The world’s largest music store, Apple’s iTunes, plans to boost the price of many hit singles and selected classic tracks to $1.29 on April 7, breaking the psychological barrier of 99 cents in what could be the first big test of how much consumers are willing to pay to download individual songs.
Although the date for higher prices has not been publicly announced, Apple has been notifying record labels it will go into effect on that date, industry executives said.
The move, part of a new “variable-pricing” strategy that will also lower the price of selected songs, is an attempt by the music industry to wring more revenue from digital downloads in the battle to offset declining CD sales. Label executives contend the new pricing will allow them to offer packaged downloads of songs that might entice consumers to spend more on music.
Some music industry veterans are criticizing the 30% hike price, saying the timing is tone deaf because it comes in the midst of a recession and at a time when spending for online music appears to have reached a plateau.
“This will be a PR nightmare,” predicted former EMI Music executive Ted Cohen, who is managing partner of digital media consulting firm TAG Strategic. “It is for the music industry what the AIG bonuses are for the insurance industry.”
Jim Guerinot, who manages such bands as Nine Inch Nails, No Doubt and Offspring, said the industry’s pricing was moving in the wrong direction if it hoped to compete with still rampant music piracy.
“Wouldn’t it make sense to try to price it cheaper instead of squeezing the handful of people who are still willing to pay for music?” he said.
Apple Inc. set the 99-cent-per-song rate in 2003 when it launched the iTunes Store. The company long resisted pressure from the music industry to allow flexible pricing, arguing that it would inhibit sales. Apple changed its tune in January, however, announcing that it would begin selling music at three prices: 69 cents, 99 cents and $1.29, based on wholesale costs set by the labels.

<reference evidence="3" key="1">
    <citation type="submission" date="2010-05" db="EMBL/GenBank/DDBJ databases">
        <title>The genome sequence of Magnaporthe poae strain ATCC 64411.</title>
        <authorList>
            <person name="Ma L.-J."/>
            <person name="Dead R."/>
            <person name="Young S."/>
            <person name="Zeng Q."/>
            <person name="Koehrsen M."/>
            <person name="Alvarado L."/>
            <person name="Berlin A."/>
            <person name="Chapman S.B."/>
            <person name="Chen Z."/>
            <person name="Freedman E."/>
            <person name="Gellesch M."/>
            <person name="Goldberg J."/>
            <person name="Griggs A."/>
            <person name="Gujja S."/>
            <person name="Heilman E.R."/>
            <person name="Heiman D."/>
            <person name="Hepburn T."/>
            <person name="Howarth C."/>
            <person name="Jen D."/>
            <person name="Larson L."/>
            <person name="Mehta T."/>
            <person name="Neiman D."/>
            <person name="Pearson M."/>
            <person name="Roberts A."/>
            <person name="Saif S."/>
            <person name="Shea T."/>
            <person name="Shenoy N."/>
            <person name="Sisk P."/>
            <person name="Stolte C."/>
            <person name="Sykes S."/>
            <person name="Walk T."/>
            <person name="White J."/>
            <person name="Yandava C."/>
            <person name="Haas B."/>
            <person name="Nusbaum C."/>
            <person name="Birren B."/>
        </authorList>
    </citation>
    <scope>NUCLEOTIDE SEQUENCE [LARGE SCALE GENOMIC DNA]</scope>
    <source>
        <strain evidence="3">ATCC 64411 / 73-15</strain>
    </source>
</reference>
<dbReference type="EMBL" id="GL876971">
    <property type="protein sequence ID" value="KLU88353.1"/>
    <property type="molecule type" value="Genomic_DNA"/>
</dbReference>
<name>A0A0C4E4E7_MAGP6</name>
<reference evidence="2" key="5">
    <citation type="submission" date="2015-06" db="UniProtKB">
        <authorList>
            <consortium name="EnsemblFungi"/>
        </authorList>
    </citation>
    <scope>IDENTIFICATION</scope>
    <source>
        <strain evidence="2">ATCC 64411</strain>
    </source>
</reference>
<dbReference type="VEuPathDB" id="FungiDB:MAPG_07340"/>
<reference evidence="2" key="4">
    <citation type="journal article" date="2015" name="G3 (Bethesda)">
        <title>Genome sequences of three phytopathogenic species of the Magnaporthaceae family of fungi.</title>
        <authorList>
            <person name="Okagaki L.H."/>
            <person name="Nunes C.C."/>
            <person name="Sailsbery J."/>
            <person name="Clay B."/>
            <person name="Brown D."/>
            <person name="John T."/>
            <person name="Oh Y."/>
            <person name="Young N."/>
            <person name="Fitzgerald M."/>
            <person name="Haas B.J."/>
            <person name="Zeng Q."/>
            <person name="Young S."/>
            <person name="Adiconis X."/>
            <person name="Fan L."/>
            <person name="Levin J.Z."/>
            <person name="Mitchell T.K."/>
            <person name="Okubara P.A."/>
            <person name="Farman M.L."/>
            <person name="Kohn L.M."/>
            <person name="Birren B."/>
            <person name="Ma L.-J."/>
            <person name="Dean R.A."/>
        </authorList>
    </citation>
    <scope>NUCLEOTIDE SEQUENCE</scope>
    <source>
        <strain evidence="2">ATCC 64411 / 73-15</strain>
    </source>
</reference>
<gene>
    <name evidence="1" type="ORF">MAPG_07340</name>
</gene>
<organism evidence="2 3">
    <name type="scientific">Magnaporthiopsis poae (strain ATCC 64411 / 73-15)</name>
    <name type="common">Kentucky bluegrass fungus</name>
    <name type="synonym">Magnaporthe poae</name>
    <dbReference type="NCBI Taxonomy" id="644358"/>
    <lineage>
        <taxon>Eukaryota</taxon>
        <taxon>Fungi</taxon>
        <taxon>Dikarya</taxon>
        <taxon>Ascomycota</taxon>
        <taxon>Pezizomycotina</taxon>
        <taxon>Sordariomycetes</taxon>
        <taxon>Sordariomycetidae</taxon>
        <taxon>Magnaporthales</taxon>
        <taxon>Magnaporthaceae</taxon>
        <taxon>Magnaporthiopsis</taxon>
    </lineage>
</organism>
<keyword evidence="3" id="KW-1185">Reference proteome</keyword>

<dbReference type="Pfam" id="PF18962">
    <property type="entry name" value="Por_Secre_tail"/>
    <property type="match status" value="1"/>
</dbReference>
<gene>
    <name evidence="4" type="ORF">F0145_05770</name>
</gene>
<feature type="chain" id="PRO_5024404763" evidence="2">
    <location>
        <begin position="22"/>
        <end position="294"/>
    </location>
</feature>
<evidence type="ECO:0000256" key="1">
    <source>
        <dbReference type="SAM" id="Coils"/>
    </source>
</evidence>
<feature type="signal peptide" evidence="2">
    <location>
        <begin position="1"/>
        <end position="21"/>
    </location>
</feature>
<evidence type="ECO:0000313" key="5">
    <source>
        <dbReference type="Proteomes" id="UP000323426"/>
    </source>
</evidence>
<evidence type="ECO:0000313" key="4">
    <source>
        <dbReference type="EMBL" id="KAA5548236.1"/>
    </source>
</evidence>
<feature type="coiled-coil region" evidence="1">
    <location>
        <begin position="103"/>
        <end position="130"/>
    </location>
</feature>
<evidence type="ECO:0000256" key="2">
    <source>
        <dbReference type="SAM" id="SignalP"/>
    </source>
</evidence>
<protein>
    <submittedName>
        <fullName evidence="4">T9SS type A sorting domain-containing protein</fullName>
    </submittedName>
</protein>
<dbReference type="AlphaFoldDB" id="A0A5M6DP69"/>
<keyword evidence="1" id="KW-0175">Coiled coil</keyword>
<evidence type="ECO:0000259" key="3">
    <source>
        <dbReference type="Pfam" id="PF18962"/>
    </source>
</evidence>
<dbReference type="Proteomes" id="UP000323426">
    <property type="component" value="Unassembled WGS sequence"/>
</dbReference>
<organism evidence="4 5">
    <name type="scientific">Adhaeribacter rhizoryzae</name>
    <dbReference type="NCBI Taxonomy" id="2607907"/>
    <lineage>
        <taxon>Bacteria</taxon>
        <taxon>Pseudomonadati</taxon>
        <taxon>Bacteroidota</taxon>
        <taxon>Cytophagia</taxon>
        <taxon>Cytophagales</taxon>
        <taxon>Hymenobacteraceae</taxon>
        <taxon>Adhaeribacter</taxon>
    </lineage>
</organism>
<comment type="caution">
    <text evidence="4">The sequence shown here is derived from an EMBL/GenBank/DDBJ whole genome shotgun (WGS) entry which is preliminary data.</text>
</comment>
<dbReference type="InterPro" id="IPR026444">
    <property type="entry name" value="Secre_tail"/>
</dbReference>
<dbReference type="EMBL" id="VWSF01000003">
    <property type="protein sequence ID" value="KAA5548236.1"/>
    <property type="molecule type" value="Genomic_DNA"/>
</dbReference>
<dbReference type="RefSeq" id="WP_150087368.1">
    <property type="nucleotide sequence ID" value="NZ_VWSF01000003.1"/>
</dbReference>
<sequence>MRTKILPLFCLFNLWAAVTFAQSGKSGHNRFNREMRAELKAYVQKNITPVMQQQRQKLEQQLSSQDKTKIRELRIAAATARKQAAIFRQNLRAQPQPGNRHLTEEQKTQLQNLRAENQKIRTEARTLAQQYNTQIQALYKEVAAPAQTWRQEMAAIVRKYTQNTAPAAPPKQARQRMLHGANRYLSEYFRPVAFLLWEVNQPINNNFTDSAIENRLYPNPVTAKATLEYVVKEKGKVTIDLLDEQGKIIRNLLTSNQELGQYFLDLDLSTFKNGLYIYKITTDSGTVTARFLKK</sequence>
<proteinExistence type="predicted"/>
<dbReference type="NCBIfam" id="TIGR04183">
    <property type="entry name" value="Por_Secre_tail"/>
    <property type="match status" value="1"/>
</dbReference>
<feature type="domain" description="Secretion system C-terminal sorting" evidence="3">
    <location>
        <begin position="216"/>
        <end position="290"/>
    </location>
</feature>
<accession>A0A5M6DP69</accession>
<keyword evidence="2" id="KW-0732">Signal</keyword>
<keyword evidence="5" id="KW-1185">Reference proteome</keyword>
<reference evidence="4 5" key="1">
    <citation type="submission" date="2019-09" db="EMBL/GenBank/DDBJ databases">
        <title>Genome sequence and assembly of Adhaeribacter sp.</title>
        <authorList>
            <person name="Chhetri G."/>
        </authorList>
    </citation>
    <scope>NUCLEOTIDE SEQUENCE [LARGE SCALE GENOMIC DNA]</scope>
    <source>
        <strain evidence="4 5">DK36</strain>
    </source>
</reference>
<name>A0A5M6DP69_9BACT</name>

In exchange for flexible prices, the digital tracks will be offered free of anti-piracy software, enabling the buyer to make unlimited copies and play the songs on any device, which is not currently possible.
True to supply-and-demand economics, the price of music downloads will be geared to the artist’s popularity. Releases from new artists would receive the lower pricing, while tracks from popular acts would get slapped with the higher rate. Even classics, such as Bruce Springsteen’s “Born in the USA,” could retail for the higher price. Most of the 10 million songs in the iTunes catalog are expected to remain at 99 cents.
The willingness to experiment with pricing is a sign of a maturing market, said Russ Crupnick, a senior analyst for NPD Group. U.S. digital music sales topped $1 billion for the first time in 2008, up 27% from the year before, but Crupnick estimates that average spending has leveled off at $41 per consumer.
“If you’re not drawing new people and your spending isn’t growing, it’s a natural part of the product life cycle” to raise prices, Crupnick said.
Crupnick said he doubted a 30-cent price increase would prevent iTunes customers from buying a hot new release from artists like Kelly Clarkson, Flo Rida or Lady Gaga. He noted that offering a discounted second track packaged with a premium priced song from the same artist could boost sales.
But altering the dollar-store allure of the digital download might prove more challenging than the record labels are betting.
“The power of 99 cents will be harder for the labels to overcome than it would have been if they’d had this ability [to change prices] a few billion downloads ago,” said Frank Luby, a pricing expert with Simon-Kucher & Partners consulting, who has done work for Warner Music Group. “The longer a habit like that lasts, the harder it is to break.”